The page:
Australian Chess Problem Composition
Welcome to OzProblems.com, a site devoted to the chess problem art in Australia! Whether you’re a player who is new to composition chess or an experienced solver looking for challenging problems, we have something for you. Our aim is to promote the enjoyment of chess problems, which are at once interesting puzzles and the most artistic form of chess.
Prominent Australian problemists write about their involvement in the contemporary problem scene, and present some of their best compositions.
A chess problem blog by Peter Wong, covering a range of subjects. The main page provides a topic index.
See latest post below, followed by links to other recent entries.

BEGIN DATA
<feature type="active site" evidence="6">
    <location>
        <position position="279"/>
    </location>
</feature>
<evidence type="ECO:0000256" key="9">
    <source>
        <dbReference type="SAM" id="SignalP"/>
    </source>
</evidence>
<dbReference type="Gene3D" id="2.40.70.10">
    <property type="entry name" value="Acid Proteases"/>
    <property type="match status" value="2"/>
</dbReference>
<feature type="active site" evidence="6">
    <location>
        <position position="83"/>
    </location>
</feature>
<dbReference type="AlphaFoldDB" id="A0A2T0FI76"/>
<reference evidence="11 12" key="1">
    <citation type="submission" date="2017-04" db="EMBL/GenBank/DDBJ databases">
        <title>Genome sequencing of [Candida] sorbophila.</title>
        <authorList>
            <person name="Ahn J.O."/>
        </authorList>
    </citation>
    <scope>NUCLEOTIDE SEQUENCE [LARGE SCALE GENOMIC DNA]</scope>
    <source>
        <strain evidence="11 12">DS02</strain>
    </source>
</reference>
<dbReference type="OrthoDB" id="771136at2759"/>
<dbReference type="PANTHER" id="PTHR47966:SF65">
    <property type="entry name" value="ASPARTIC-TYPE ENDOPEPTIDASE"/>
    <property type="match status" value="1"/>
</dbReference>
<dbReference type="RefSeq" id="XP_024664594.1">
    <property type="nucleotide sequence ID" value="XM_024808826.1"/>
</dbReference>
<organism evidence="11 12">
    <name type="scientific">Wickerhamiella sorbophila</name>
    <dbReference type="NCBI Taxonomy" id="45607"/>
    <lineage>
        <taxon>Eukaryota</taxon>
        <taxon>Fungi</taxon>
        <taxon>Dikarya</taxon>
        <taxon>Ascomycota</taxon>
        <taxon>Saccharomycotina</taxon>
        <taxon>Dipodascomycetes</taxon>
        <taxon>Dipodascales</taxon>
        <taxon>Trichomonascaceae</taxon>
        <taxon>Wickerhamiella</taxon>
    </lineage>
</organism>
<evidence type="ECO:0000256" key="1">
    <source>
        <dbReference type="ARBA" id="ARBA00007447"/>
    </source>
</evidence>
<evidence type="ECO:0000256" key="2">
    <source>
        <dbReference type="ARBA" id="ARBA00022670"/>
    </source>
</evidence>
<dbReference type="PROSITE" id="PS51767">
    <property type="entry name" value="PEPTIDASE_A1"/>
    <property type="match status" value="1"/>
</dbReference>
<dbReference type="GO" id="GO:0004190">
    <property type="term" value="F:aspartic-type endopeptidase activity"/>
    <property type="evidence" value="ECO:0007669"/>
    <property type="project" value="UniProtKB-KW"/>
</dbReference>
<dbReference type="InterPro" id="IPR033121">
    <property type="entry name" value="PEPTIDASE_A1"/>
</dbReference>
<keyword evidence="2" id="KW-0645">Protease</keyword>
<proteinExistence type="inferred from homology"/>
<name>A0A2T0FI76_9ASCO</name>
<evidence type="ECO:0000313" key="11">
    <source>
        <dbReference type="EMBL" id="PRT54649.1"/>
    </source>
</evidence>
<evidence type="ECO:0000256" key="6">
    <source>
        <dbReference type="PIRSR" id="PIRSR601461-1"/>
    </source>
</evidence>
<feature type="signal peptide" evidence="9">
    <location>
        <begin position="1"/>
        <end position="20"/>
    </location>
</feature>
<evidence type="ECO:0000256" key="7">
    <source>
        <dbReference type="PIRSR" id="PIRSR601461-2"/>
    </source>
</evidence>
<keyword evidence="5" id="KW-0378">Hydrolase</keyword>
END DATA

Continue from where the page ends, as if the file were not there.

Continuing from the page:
According to chess laws, a piece that’s absolutely pinned to its king still retains its power to check the opponent’s king. There are good reasons for this rule, and yet in the end it’s only a matter of convention. There is in fact nothing inherently wrong or logically inconsistent with the converse notion, that a pinned unit loses its checking power. Suppose we apply such an unorthodox rule to chess – what are the consequences? In problem compositions, the realm of fairy chess deals with all kinds of rule modifications, and this particular condition is known as Superpins. It turns out that Superpins – seemingly a minor rule change – is quite profound in bringing about many curious and non-intuitive effects. Let’s consider a position that demonstrates some of the special tactics possible under this condition, before looking at two problems that showcase such ideas in striking ways.